• Verbal and written communication skills: how good are they at communicating technical subjects to a lay audience? Can they communicate the value of what they do?
    • How much emphasis do they place on the tools and techniques they use vs. the business value generated from their work?
    • Process and management:
      • Experience leading teams/projects
      • Experience working in an agile development environment
      • Communication/management style
      • Experience working with different stakeholders when delivering a data science project
    • Team structure:
      • Have they ever worked in a cross-functional team or have they always worked in pure data science teams?
      • What has their relationship been with other data scientists, data engineers, data analysts or software engineers?
      • Do they normally work solo or in close collaboration with others?
  • Other
    • Specific industry experience, e.g. fintech or retail
    • Specific knowledge of sister fields like NLP or computer vision
    • Specific knowledge of “advanced” ML and statistical techniques such as deep learning or Bayesian inference

The whole enchilada

These are steps we’d suggest using when hiring a data scientist. You don’t have to stick to this precisely; the only parts we’d view as being essential are the work sample test and ensuing discussion.

  1. CV review

    This is normally pretty easy and shouldn’t take more than a few minutes per CV once you know what to look for. Check the CV against your list of job requirements (which should also be in your job description!).

    If most of the requirements are satisfied, then you can move on to the next stage. Remember that the goal is to filter out obviously-poor candidates, not to identify great candidates at the very first stage.

  2. Phone screen

    You’ll probably want a further screen to filter out dud candidates before taking the time to send them a work sample test.

    The idea of the phone screen is simply to eliminate candidates who are obviously not up to scratch or won’t be a good fit for some other reason. It’s a timesaving measure for both you and the candidate.

    We’ve found that a mix of questions about experience, a few specific technical questions and a short discussion of the role works well.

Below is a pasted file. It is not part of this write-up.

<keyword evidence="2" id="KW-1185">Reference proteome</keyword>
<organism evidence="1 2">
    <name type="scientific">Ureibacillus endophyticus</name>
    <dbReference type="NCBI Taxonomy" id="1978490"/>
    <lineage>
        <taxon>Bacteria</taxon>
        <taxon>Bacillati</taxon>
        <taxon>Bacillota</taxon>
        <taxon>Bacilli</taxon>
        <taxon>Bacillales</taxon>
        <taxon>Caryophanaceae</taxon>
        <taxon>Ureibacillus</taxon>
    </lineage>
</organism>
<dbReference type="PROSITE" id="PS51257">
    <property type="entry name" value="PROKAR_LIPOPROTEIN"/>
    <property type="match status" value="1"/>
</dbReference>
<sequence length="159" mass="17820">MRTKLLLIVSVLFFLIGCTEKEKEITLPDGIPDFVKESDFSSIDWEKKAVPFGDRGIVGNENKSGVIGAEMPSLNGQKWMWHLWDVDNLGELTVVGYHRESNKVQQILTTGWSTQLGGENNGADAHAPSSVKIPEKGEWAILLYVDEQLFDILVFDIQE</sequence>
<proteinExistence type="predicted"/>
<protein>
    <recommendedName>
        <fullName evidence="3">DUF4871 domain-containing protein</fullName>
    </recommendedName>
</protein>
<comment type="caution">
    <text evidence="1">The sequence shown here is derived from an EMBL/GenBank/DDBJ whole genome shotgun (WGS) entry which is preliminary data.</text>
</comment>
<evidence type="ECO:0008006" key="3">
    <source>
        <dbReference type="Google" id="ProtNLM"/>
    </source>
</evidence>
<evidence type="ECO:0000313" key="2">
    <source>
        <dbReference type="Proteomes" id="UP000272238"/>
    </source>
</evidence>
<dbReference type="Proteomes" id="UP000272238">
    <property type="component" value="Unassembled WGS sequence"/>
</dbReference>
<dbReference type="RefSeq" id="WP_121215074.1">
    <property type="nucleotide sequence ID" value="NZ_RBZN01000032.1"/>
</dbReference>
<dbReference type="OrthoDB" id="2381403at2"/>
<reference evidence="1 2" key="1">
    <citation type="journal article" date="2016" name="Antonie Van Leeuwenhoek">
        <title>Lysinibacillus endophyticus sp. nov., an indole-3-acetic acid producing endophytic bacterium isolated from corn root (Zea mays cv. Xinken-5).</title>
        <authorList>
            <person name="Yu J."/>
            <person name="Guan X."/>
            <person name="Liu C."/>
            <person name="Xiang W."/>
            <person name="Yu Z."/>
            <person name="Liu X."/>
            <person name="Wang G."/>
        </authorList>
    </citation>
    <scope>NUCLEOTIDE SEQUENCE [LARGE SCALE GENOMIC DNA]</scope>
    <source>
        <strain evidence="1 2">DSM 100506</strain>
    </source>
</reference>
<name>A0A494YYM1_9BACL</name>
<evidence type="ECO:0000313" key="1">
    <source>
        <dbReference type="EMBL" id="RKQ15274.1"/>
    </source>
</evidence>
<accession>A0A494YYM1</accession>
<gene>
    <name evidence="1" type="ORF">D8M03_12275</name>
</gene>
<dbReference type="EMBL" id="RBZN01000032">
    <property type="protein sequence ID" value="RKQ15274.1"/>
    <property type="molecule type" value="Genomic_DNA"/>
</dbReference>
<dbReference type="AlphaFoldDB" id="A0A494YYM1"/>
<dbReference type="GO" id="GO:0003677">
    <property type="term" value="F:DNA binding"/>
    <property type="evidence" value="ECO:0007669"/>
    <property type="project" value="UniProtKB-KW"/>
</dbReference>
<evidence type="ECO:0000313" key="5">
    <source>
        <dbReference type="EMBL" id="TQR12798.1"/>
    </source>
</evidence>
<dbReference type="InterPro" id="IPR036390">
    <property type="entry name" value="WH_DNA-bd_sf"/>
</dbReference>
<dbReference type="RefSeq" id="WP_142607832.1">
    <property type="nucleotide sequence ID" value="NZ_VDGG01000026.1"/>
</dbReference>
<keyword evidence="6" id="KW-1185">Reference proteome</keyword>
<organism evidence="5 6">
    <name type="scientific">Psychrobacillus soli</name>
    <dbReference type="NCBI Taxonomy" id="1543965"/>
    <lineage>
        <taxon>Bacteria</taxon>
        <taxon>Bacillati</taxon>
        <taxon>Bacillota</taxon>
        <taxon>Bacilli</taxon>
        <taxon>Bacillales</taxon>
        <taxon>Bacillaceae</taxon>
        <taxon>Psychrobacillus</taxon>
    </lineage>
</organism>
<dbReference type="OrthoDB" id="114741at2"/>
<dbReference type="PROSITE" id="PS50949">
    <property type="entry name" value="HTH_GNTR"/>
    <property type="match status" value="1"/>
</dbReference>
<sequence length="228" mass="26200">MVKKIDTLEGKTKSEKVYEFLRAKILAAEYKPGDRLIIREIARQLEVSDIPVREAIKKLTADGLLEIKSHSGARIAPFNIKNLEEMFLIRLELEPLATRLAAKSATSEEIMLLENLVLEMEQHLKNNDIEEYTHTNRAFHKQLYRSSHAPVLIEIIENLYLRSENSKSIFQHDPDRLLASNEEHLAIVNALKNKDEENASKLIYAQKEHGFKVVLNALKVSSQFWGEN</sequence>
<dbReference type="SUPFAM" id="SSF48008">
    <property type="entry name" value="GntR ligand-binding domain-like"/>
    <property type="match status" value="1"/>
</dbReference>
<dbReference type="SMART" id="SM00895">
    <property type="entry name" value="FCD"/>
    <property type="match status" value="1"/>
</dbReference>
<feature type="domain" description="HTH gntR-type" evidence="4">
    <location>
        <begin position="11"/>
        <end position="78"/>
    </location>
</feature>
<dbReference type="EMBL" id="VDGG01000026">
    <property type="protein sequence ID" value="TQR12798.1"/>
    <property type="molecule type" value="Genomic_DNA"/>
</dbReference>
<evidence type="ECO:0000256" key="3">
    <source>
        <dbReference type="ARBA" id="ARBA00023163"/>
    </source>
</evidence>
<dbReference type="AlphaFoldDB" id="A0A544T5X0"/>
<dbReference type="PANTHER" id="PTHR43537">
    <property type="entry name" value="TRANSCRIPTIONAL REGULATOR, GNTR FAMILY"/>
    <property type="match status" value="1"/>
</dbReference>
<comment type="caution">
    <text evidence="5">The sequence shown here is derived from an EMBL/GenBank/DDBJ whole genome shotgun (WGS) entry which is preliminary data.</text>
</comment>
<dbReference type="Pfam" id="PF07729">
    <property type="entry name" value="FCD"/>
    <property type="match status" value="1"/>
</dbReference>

3. Work sample test (ideally take-home)

    Hmm. I talked about this in the previous article.

    TL; DR version: put together a concise test that’s representative of the job itself. And let us know if you’d like an example of a test and scoring rubric to use as a template.

  4. Presentation and discussion of results

    No data science task would be complete without a presentation! The goal here should be to test the candidate’s communication skills and dive deeply into any questions you might have about the candidate’s work.

    It also makes it hard for candidates to pay other people to do the test for them.

  5. Technical interview (in person)

    You usually won’t be able to put everything you want into a work sample test – at least, not if you want the test to be doable in under 10 years.

    For this reason, you might want to conduct a separate technical interview to examine the applicant’s knowledge of software testing, model deployment and other topics.

    We don’t consider this to be as reliable an indicator as the work sample test, but it can serve as a useful tiebreaker if you have two very similar candidates. It might also be possible to incorporate the technical interview into the discussion of their work sample task.

    For more senior candidates – especially those that will be leading projects – the in-person interview is also a good opportunity to see where their priorities lie. Do they optimise for generating business value or are they more interested in technical concerns?

    A good way to assess this is to talk to the candidate about their past projects: do they emphasise the tools and algorithms they used? Or do they focus on the impact of their work?